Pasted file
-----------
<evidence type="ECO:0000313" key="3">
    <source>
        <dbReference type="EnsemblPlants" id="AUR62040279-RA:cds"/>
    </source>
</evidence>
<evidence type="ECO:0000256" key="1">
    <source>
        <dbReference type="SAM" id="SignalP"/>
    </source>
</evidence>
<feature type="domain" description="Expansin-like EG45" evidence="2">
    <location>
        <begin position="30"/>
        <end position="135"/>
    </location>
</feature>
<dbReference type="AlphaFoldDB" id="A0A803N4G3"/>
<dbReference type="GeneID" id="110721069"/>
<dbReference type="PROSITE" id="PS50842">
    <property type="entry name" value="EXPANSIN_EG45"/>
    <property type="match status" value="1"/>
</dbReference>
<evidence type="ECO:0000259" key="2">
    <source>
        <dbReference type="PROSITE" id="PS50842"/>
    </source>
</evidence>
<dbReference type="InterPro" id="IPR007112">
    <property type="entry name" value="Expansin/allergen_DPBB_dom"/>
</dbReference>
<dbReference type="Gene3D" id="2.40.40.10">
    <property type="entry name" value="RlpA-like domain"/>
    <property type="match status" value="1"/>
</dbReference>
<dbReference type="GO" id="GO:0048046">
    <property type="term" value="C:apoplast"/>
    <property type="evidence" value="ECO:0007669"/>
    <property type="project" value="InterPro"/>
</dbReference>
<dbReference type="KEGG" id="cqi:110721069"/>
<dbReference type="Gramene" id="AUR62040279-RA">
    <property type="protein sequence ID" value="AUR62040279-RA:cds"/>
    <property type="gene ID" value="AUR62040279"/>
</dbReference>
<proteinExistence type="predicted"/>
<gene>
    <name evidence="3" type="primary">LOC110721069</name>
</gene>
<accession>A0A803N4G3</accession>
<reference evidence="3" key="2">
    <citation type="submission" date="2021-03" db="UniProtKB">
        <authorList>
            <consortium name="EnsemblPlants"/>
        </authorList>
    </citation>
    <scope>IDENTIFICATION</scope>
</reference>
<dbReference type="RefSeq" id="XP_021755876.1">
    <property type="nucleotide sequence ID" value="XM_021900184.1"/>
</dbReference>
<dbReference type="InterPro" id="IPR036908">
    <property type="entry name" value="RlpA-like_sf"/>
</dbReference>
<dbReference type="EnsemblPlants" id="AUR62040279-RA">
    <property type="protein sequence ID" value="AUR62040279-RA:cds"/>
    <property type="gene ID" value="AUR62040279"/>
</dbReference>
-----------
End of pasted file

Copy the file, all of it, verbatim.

<evidence type="ECO:0000313" key="3">
    <source>
        <dbReference type="EnsemblPlants" id="AUR62040279-RA:cds"/>
    </source>
</evidence>
<evidence type="ECO:0000256" key="1">
    <source>
        <dbReference type="SAM" id="SignalP"/>
    </source>
</evidence>
<feature type="domain" description="Expansin-like EG45" evidence="2">
    <location>
        <begin position="30"/>
        <end position="135"/>
    </location>
</feature>
<dbReference type="AlphaFoldDB" id="A0A803N4G3"/>
<dbReference type="GeneID" id="110721069"/>
<dbReference type="PROSITE" id="PS50842">
    <property type="entry name" value="EXPANSIN_EG45"/>
    <property type="match status" value="1"/>
</dbReference>
<evidence type="ECO:0000259" key="2">
    <source>
        <dbReference type="PROSITE" id="PS50842"/>
    </source>
</evidence>
<dbReference type="InterPro" id="IPR007112">
    <property type="entry name" value="Expansin/allergen_DPBB_dom"/>
</dbReference>
<dbReference type="Gene3D" id="2.40.40.10">
    <property type="entry name" value="RlpA-like domain"/>
    <property type="match status" value="1"/>
</dbReference>
<dbReference type="GO" id="GO:0048046">
    <property type="term" value="C:apoplast"/>
    <property type="evidence" value="ECO:0007669"/>
    <property type="project" value="InterPro"/>
</dbReference>
<dbReference type="KEGG" id="cqi:110721069"/>
<dbReference type="Gramene" id="AUR62040279-RA">
    <property type="protein sequence ID" value="AUR62040279-RA:cds"/>
    <property type="gene ID" value="AUR62040279"/>
</dbReference>
<proteinExistence type="predicted"/>
<gene>
    <name evidence="3" type="primary">LOC110721069</name>
</gene>
<accession>A0A803N4G3</accession>
<reference evidence="3" key="2">
    <citation type="submission" date="2021-03" db="UniProtKB">
        <authorList>
            <consortium name="EnsemblPlants"/>
        </authorList>
    </citation>
    <scope>IDENTIFICATION</scope>
</reference>
<dbReference type="RefSeq" id="XP_021755876.1">
    <property type="nucleotide sequence ID" value="XM_021900184.1"/>
</dbReference>
<dbReference type="InterPro" id="IPR036908">
    <property type="entry name" value="RlpA-like_sf"/>
</dbReference>
<dbReference type="EnsemblPlants" id="AUR62040279-RA">
    <property type="protein sequence ID" value="AUR62040279-RA:cds"/>
    <property type="gene ID" value="AUR62040279"/>
</dbReference>